Book Review: Lottie Moon

Lottie Moon by Regina SullivanThe full title of this book is Lottie Moon: A Southern Baptist Missionary To China In History And Legend. From the title a reader might assume this book has a substantive amount to do with the amazing life and missions exploits of the missionary Lottie Moon. Unfortunately, that is not the case.

This book not only reads like a sterile thesis project, it IS a sterile thesis project. This manuscript was originally published as the thesis project of the author Regina Sullivan, who later published the project into this unfortunate book. The entire second half of the book consists of the notes, biography and index. It is very light on story and very heavy on research and reference.

The book is more about the history of the Southern Baptist denomination, its institutions and their 19th century struggles. Specifically, the first half of the book logs, in painful detail, how the Foreign Mission Board (now the International Mission Board) struggled to involve women in missions and debated how to send single females to the mission field with the 19th century deep South culture as the setting. An interesting topic, simply not the one I set out to learn about.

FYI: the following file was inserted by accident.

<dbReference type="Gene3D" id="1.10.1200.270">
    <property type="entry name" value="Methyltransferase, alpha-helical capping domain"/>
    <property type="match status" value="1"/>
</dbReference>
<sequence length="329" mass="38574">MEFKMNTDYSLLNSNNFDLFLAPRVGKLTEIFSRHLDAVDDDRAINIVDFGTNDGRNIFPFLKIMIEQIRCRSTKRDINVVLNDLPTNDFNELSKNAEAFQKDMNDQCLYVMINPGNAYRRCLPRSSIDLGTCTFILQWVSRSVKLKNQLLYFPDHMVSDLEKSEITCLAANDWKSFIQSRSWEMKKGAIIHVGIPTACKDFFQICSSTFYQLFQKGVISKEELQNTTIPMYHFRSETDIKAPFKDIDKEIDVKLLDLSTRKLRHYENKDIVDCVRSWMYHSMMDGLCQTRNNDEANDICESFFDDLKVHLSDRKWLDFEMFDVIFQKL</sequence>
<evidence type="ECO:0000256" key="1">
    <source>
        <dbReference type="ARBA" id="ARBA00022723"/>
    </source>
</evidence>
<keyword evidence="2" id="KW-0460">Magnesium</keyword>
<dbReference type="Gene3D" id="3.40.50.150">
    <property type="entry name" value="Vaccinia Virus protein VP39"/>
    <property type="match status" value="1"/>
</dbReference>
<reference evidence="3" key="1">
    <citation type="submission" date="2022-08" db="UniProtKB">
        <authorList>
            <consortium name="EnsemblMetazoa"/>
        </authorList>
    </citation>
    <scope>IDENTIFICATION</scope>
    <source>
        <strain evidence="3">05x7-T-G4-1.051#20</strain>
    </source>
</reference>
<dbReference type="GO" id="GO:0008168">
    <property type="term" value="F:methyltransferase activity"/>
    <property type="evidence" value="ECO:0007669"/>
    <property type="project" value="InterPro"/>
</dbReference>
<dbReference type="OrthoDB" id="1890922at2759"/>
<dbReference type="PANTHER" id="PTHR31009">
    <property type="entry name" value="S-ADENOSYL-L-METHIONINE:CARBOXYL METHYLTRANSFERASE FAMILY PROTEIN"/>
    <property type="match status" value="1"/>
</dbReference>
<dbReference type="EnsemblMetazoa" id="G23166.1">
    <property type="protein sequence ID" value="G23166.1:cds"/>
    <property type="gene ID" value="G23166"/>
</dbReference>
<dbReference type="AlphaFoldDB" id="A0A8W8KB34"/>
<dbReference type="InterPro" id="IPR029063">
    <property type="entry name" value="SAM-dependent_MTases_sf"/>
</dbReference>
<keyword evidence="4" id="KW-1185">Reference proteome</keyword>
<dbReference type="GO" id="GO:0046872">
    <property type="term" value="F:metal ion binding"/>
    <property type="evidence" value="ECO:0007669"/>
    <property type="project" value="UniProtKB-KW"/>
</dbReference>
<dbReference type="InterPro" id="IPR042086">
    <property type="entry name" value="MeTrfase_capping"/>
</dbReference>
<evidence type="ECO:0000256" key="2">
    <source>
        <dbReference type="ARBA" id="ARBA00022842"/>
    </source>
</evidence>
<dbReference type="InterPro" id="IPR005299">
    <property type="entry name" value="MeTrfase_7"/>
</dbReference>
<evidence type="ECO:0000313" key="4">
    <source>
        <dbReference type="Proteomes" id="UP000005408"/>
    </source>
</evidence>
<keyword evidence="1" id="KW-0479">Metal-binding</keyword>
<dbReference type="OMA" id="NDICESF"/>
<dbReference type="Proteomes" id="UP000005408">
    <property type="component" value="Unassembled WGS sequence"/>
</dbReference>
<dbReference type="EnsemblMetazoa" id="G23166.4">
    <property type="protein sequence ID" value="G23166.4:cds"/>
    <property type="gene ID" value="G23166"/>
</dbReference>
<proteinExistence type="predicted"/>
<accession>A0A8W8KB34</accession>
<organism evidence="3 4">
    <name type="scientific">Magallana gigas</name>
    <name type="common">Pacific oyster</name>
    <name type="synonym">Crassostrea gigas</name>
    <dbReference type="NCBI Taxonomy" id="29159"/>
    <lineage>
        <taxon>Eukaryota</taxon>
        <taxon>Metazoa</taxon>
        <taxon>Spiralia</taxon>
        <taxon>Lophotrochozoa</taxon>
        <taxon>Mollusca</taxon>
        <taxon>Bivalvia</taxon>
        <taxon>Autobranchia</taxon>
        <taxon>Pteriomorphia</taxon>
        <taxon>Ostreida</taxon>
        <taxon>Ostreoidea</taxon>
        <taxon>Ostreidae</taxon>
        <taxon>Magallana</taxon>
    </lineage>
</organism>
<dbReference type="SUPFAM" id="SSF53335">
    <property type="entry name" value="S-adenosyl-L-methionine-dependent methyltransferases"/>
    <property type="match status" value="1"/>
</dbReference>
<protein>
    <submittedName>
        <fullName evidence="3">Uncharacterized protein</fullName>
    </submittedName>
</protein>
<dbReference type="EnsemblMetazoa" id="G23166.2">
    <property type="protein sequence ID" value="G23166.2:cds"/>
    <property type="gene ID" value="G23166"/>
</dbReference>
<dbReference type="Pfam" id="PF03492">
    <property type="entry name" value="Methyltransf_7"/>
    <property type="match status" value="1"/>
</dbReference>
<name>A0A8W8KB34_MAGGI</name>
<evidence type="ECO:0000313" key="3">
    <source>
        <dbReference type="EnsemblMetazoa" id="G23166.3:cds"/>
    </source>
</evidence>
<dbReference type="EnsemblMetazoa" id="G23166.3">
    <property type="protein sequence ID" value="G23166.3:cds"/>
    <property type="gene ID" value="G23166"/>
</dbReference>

Lottie Moon spent nearly 40 years doing amazing pioneering missions work in China during the late 19th and early 20th centuries. As a teacher and evangelist she did some remarkable things and endured numerous struggles. Regrettably, the reader must go to sources other than this book to discover details of her labors on the mission field.

If you are looking for a history of the Southern Baptist denomination this book is for you. If you want details of Lottie Moon’s missions work, look elsewhere.